An easy way to become one with nature is to enter its digestive tract. Throughout the running time of Roar, we cringe in terror as the cast attempts to act while mobbed by half-wild animals. Siegfried & Roy, in their most daring stage acts, never came close to this level of peril (until the attack that ended their careers). The Marshall family take to hiding in closets, in barrels, and behind flimsy doors as the lions half-playfully smash everything in their path. Lions, tigers, and cheetahs (oh my!) chase the humans around and claw, bite, or knock down every human they find. If you took a time machine back to ancient Rome to watch a damnatio ad bestias execution, you would not see a more authentic snuff film. Except that nobody was killed… miraculously.
Besides the savage maulings, Roar packs in a few other interesting scenes. There are impressive motorcycle stunts. Tippi Hedren tries to keep her composure as an elephant flings her from his back. The cast attempts some improv comedy here and there, but mostly just screams and clutches at their bloody, ripped clothing. Noel Marshall is an especially fanatical kind of crazy as Hank. At one point, when visiting grant funding committee members get chewed on and retreat in terror, Hank comes after them, himself bloody, yelling at them for being such… pussies. “Aw what the hell’s wrong with you, all you got’s a few scratches!” Clearly he had more balls than brains, both in and out of character.
Roar is not so much a movie as a documentary about deranged people becoming chew toys while attempting to film a movie. The wildlife gets a partial credit for writing and directing (really!), making it unique enough that it’s worth the Apocrypha slot. It is also the only movie to our knowledge that had an actual safeword (“Noel”), intended to be used when a cast member got in over their head with a lion. So how do we take Roar? You could argue that it’s actually a great horror movie. After all, consider any other scare film you can name: what does it use for gore? Fake corn syrup blood and rubber limbs? Gosh, that’s adorable!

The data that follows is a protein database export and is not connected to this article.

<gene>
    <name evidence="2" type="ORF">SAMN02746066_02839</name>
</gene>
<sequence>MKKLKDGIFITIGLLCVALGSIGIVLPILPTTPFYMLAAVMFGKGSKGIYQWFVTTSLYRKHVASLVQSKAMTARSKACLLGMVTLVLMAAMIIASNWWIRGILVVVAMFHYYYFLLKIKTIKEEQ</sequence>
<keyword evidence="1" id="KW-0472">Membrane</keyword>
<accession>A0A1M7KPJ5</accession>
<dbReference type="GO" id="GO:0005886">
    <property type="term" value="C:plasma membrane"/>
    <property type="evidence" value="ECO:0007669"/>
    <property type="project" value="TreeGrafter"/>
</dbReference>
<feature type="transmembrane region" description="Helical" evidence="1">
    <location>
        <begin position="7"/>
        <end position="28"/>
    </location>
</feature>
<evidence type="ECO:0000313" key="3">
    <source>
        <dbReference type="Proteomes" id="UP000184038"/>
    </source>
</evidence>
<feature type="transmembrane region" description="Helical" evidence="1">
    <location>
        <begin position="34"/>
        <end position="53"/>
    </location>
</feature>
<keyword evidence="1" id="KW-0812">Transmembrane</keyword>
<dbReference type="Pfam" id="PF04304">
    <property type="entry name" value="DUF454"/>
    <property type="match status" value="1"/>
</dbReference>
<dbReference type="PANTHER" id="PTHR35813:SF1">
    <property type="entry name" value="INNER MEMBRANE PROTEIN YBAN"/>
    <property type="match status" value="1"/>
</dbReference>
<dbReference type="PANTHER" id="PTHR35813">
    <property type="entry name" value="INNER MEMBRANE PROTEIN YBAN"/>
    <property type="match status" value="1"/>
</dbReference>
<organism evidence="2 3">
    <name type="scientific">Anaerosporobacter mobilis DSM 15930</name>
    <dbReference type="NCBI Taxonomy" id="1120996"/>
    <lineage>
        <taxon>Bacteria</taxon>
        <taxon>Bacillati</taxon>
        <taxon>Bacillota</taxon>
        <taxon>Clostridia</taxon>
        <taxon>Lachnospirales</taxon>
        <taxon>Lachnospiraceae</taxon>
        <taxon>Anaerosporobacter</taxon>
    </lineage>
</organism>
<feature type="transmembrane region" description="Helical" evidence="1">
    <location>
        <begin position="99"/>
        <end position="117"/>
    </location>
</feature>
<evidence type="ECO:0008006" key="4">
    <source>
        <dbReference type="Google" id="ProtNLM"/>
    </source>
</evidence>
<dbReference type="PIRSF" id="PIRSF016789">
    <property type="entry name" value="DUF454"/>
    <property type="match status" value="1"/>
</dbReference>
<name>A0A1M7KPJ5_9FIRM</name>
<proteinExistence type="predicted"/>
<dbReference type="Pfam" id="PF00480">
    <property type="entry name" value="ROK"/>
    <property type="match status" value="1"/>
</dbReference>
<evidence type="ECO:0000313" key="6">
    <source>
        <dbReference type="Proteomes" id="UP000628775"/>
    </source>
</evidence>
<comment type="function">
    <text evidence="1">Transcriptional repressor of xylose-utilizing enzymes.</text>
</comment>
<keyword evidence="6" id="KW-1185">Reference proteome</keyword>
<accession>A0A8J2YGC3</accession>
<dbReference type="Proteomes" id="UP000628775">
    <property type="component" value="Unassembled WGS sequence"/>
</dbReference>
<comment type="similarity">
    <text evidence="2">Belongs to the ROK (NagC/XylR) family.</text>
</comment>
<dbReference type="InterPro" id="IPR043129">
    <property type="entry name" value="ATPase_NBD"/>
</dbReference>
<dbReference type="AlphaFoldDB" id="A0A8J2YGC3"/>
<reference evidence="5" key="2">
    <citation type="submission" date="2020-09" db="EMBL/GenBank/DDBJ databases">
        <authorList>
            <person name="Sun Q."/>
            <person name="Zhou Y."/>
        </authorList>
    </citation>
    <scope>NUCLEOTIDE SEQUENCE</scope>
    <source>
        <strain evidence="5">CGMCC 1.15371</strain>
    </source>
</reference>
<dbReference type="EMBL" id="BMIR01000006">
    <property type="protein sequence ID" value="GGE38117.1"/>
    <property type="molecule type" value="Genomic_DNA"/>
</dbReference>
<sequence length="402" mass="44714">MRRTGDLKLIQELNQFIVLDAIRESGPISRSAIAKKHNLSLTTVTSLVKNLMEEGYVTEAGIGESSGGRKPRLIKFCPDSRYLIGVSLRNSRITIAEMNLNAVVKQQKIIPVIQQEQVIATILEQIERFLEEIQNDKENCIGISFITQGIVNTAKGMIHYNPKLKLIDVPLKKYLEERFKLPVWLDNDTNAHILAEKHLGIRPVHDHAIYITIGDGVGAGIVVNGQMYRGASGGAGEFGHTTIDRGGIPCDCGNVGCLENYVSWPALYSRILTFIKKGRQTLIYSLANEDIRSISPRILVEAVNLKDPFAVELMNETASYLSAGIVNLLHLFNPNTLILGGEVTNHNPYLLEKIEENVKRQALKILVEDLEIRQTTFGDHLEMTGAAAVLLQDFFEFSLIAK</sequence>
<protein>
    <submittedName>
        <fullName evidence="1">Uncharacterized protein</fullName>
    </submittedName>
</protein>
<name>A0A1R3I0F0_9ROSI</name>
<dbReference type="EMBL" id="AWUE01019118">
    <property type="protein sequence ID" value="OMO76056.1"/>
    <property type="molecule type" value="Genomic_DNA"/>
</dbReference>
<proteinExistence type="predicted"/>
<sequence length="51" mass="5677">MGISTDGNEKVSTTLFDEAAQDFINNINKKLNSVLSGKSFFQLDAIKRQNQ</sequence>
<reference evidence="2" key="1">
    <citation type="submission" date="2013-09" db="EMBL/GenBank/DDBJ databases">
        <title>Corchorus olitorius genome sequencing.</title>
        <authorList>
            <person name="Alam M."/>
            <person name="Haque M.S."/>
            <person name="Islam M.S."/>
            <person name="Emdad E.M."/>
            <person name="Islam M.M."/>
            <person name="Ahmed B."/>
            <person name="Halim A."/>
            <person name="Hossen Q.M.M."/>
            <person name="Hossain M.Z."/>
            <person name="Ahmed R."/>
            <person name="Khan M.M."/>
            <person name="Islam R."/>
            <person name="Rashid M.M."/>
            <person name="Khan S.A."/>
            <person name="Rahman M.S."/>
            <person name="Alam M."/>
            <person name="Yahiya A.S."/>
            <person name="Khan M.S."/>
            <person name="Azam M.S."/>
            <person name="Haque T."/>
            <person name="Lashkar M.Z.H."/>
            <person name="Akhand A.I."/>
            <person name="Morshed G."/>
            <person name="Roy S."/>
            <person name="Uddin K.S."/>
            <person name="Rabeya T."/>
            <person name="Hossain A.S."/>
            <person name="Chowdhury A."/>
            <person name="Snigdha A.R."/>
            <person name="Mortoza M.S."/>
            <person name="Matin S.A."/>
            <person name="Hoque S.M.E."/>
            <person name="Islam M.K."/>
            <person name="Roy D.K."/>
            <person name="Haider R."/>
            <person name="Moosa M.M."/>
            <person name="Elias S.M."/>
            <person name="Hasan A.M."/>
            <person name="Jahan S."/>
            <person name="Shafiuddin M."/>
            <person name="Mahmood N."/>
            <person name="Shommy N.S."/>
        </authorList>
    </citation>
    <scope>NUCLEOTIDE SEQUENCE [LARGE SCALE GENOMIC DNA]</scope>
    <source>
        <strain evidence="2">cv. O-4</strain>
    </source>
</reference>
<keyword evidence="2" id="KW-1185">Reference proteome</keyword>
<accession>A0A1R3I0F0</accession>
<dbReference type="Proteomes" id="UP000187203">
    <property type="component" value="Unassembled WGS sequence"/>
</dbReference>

WHAT THE CRITICS SAY:
“‘Roar’ feels like Walt Disney decided to make a snuff version of ‘Swiss Family Robinson.’ It may be the single most irresponsible thing I’ve ever seen as a movie… Perhaps my favorite kind of strange or insane film is the personal passion project, and ‘Roar’ is one of the most remarkable examples… You’ll want witnesses who can back you up when you try to describe the film to people later, because even after seeing it three times, I still can’t believe the damn thing exists.”–Drew McWeeny, Uproxx (2015 re-release)
(This movie was nominated for review by Steve McCallister, who pointed out that Roar “seems like a natural for this list — not only for its bizarre scenes, but also because of its fraught production…. really one of the weirdest things I’ve ever seen.” Suggest a weird movie of your own here.)